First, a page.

Many studies have strongly suggested that the trillions of microorganisms that live in the human gastrointestinal tract influence our health. If there are any disturbances in this 'microbiome' this can influence the function of the immune system. These variations can lead to problems with the immune system and the function of each cell in the body.
Cesarean section deliveries, limited breast feeding, antibiotics during pregnancy and antibiotic medications in the newborn and early childhood ages can distort the microorganisms in the baby's gut and can affect health issues in children and adults, such as autoimmune disorders, allergies, irritable bowel syndrome with diarrhea or constipation, reflux and even autism spectrum disorders.
According to a recent New York Times article, "A Danish study of two million children born between 1977 and 2012 found that those born by cesarean delivery were significantly more likely than those born vaginally to develop asthma, systemic connective tissue disorders, juvenile arthritis, inflammatory bowel disease, immune deficiencies and leukemia."
It is important to understand these issues in order to prevent problems after your baby is delivered. Vaginal birth and breast feeding can affect the type and number of the gut organisms. When a baby is born vaginally, they acquire the organisms that migrate into their GI, urinary and respiratory tracts. While these organisms may be foreign to the human body, they work synergistically to maintain cellular function, energy, digestion and metabolism. With the current C-section rates of 1 in 3 deliveries, these problems should be anticipated and discussed with the mom. Other than documented fetal distress, position in the womb and maternal medical issues, there is no reason to explain this huge rise in C-section rates over the past 20 years.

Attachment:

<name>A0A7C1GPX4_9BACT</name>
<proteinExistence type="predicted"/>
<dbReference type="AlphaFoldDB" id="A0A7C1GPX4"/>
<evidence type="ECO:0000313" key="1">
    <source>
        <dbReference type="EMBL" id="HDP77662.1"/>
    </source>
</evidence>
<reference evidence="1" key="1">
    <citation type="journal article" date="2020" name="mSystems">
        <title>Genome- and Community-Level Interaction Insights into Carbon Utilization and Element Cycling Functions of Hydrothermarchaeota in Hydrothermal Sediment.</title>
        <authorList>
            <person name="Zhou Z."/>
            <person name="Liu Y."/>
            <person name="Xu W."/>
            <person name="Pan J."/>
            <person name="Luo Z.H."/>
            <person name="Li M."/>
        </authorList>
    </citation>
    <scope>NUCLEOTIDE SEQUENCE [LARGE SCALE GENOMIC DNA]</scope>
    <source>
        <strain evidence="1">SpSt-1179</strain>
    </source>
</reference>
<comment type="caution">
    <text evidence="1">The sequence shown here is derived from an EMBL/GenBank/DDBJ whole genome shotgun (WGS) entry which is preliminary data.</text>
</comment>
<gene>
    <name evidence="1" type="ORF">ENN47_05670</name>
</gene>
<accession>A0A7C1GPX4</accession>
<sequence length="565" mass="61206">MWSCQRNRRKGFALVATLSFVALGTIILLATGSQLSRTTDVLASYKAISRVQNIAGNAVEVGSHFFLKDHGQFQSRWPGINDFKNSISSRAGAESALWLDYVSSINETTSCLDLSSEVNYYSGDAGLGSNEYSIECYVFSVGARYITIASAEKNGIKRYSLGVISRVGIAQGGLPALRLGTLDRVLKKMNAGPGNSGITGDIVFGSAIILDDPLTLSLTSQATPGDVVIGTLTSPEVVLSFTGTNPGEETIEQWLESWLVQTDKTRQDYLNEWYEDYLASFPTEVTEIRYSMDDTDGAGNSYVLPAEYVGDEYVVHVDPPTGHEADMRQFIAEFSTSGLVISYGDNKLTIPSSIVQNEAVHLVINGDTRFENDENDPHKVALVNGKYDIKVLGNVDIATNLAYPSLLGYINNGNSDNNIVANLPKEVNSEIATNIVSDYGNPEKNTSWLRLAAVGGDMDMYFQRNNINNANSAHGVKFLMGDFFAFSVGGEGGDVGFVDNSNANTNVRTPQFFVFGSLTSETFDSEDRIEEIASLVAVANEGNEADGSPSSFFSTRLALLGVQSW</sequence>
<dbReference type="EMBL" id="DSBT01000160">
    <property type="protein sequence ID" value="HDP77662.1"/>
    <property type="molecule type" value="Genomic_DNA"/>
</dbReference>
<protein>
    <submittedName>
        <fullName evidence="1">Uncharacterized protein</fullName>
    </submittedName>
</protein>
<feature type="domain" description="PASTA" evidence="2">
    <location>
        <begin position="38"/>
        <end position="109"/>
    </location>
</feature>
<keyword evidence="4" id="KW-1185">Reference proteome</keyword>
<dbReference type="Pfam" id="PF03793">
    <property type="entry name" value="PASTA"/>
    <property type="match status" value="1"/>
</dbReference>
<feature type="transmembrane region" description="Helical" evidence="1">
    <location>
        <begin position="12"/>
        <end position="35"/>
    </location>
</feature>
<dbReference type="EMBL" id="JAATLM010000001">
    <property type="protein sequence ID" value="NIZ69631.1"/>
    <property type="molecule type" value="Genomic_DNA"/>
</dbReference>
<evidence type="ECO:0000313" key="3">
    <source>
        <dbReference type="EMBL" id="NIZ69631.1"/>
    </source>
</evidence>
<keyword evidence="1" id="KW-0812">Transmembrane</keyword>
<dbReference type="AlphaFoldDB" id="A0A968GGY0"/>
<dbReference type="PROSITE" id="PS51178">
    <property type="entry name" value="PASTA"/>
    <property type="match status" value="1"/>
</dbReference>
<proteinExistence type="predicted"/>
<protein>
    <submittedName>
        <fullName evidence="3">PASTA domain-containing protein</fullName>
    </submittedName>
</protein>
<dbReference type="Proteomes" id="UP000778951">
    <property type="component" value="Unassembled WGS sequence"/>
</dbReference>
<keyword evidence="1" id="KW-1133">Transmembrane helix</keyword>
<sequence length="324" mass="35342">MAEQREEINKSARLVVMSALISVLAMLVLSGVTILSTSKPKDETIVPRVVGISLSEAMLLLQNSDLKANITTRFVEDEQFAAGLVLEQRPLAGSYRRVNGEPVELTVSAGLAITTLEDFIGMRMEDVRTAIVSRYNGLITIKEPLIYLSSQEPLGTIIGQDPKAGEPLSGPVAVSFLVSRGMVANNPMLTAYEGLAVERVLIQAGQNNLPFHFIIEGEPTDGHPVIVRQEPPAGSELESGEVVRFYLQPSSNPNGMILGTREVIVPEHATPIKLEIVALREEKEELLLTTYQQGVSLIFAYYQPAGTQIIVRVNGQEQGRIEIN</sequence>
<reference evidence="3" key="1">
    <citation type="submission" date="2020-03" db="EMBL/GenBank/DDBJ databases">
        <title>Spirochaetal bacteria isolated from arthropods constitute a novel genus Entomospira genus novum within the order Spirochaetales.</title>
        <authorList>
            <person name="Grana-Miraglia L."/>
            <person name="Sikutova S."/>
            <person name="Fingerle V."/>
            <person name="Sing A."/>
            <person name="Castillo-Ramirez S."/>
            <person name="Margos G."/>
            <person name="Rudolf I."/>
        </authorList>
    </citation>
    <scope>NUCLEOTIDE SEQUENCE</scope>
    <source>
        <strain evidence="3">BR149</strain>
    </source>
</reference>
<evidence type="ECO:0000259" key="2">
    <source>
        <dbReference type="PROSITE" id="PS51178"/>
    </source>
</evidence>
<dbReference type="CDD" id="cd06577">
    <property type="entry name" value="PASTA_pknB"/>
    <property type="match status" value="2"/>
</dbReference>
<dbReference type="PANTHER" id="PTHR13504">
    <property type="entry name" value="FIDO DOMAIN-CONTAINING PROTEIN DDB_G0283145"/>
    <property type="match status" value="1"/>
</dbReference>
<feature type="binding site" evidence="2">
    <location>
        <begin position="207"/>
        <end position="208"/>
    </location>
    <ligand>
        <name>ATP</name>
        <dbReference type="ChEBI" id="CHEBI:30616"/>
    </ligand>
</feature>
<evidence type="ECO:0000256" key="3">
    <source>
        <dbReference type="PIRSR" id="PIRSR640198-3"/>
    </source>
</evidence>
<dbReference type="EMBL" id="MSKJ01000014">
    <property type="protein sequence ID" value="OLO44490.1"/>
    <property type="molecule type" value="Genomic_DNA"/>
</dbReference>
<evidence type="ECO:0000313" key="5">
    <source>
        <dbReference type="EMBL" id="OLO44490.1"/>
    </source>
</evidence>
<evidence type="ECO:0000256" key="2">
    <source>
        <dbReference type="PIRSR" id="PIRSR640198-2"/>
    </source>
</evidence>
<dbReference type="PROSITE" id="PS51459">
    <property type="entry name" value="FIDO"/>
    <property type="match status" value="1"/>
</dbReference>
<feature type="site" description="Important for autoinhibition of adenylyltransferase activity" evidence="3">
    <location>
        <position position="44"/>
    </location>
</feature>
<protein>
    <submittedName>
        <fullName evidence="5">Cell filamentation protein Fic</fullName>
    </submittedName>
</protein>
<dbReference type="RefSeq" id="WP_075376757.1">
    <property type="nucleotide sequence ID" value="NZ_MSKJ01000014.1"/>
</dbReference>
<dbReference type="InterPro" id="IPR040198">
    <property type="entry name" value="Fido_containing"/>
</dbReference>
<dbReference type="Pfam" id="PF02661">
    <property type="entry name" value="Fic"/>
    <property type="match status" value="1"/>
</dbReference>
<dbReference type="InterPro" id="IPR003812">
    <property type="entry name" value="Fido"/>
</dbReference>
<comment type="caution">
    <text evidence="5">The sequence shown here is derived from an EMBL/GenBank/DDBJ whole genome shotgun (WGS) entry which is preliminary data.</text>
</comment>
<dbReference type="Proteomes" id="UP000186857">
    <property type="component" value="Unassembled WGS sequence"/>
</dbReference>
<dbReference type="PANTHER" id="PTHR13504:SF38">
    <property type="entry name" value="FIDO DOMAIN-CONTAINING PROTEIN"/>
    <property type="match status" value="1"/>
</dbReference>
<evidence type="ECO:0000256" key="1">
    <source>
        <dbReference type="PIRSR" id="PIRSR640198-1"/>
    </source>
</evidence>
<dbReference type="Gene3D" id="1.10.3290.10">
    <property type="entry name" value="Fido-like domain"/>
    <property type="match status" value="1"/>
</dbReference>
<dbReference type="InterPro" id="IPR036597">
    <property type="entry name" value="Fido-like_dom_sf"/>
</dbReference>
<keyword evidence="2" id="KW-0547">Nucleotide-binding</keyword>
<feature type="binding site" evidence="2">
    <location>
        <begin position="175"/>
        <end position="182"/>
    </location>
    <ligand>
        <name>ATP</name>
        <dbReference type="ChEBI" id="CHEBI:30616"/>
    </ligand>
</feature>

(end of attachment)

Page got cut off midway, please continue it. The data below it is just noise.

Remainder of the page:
While some women who deliver via cesarean are opting to try new methods, such as vaginal seeding - a procedure during which medical staff transfer microbes from the mother’s vagina to their infants soon after birth - but an expert committee of the American College of Obstetricians and Gynecologists recently warned that the practice was premature and possibly hazardous. Breast-feeding is still the best and safest way to expose babies born by C-section to their mother’s bacteria.
If your baby was not delivered vaginally, then your pediatrician should encourage you to breast feed exclusively, eat a clean healthy diet and administer probiotics – the 'good guy' bacteria to your infant. This will help recolonize the gut with all the micororganisms missed by not traveling through the vaginal canal. Breast feeding supports the immune system in the baby therefore those babies are less likely to have GI, respiratory illnesses such as asthma, and skin rashes which are very often triggered by exposure to certain foods.
To learn more about the benefits of exposing your infant to microorganisms, you can read the complete New York Times article, here.